Strengths Hiding Weaknesses
Sometimes a strength can be a liability, because it impedes the development of other areas. Let me give a personal example:
A little while ago I decided to work on my rear mount escapes, so I let a lighter and less experienced grappler start on my back. My goal was to escape to a better position, his goal was to maintain position and try to submit me. We did this 8 or 9 times in a row: I got out a few times, but 6 times he blocked my escape attempts and tapped me out with the rear naked choke.
This was a humbling experience: I was heavier, stronger and more experienced than my partner. In addition, I consider myself to have a good rear naked choke myself, so it seemed reasonable that my defenses would be fairly good as well.
Upon further reflection I realized that part of what happened is because I have a good turtle position; I can defend myself well when I find myself on my hands and knees, and it is hard for most opponents to get rear mount from there. Consequently I had actually spent very little time in the previous year(s) rearmounted, and hadn’t gotten any quality sparring in that area at all.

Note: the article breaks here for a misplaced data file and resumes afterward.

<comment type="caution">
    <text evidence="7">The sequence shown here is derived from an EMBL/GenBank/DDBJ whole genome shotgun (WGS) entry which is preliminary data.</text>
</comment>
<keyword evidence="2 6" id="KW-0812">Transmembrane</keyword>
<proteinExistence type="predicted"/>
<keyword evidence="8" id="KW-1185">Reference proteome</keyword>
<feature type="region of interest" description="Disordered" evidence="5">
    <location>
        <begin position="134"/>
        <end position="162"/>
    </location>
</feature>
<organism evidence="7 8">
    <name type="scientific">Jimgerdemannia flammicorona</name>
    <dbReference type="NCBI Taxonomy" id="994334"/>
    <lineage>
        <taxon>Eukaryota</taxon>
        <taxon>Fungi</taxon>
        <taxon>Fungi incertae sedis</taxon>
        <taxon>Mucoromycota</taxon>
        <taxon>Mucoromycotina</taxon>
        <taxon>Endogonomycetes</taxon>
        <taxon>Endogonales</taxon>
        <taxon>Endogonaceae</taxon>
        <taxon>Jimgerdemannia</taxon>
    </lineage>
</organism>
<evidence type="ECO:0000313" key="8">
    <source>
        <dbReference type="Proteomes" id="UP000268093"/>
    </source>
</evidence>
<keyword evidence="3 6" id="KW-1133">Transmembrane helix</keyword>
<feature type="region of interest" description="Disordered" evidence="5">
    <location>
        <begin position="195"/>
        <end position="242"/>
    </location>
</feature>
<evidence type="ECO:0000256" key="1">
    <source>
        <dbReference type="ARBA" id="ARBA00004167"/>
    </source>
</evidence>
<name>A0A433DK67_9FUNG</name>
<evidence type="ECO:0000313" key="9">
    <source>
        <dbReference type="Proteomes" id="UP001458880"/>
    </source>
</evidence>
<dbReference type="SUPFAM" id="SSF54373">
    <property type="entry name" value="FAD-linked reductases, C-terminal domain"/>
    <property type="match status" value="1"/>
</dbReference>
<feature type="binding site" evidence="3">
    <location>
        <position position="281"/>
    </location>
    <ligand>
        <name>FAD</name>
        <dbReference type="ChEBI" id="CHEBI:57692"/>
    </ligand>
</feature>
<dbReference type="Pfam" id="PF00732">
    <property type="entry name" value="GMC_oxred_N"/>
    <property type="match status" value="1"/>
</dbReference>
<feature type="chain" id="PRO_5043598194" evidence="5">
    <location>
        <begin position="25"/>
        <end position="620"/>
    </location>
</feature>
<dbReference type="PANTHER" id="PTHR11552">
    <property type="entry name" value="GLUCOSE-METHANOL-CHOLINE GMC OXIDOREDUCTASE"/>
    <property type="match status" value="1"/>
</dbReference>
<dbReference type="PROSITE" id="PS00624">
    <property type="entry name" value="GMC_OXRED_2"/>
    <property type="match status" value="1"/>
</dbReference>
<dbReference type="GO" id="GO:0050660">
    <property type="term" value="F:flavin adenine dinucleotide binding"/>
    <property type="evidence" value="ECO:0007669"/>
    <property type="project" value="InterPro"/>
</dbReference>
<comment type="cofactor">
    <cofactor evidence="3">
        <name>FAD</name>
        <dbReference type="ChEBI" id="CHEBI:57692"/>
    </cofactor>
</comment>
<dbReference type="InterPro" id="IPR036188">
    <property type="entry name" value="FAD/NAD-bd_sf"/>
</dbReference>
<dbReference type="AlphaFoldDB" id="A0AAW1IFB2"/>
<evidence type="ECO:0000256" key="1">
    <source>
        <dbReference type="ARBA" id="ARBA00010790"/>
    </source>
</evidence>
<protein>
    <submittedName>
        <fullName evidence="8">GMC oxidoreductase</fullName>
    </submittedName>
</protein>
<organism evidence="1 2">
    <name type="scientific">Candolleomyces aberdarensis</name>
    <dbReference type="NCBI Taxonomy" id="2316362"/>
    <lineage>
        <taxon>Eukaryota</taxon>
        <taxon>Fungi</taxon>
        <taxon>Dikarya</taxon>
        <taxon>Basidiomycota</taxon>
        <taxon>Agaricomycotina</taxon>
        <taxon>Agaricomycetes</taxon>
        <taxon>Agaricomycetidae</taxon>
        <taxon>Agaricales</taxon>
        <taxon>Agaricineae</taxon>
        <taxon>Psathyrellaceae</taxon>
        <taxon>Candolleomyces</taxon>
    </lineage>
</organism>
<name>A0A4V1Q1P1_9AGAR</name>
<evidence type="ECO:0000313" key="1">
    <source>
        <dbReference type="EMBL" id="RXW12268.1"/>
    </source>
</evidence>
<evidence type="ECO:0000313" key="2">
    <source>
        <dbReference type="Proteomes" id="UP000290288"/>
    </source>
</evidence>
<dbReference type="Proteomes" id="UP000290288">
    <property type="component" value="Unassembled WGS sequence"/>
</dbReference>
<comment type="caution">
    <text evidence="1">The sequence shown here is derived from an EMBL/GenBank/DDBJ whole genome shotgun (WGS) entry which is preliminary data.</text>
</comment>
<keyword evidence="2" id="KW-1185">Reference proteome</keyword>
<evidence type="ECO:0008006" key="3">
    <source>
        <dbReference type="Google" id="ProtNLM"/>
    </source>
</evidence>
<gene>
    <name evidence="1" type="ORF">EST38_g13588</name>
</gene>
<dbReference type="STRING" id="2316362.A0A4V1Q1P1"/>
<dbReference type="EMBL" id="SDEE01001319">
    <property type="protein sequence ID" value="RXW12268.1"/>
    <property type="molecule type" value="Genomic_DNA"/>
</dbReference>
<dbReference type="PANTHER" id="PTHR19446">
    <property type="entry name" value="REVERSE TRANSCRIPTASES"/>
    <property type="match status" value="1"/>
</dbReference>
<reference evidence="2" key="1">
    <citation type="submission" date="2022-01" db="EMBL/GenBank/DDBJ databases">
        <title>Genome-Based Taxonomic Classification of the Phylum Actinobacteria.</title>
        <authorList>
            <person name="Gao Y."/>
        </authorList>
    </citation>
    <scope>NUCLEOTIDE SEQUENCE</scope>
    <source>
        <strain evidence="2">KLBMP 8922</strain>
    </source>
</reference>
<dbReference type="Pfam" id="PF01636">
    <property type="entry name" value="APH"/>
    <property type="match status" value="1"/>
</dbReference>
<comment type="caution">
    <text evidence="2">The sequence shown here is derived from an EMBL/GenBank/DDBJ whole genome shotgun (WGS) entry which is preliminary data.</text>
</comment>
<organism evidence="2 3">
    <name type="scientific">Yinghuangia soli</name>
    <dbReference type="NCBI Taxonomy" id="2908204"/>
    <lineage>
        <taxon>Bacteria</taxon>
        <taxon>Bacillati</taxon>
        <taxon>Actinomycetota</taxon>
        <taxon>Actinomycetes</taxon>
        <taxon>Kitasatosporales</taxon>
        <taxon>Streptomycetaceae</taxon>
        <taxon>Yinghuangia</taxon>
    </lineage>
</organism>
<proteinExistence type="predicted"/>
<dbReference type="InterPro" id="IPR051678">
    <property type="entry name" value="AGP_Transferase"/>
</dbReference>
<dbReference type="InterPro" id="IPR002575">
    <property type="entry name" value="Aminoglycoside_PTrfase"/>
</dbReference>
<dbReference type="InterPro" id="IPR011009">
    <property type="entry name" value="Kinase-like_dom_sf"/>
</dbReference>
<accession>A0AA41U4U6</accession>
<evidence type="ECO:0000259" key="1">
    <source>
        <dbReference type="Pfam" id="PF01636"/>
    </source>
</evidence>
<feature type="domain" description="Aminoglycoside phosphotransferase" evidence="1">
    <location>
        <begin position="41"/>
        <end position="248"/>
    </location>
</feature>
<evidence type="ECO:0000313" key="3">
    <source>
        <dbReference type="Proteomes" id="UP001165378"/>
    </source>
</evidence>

The strength of my turtle had been hiding several weaknesses, namely my weak rear mount escapes and weak rear naked choke defenses.
Now the concept of strengths hiding weaknesses can apply to a number of different areas, in grappling and in life in general. Restricting the conversation to solely to grappling for the time being, some examples of this might include:
- a good closed guard hiding a weak open guard
- a difficult-to-pass open guard hiding weak pin escapes
- a strong neck hiding weak technical choke defenses
- good athleticism hiding weak knowledge of techniques
- a good sprawl hiding weak takedowns
The list goes on and on, so it is worth asking yourself “what strengths are preventing me from finding out what my weaknesses are?”. If you are honest with yourself you might be able to think of a few areas where this concept applies.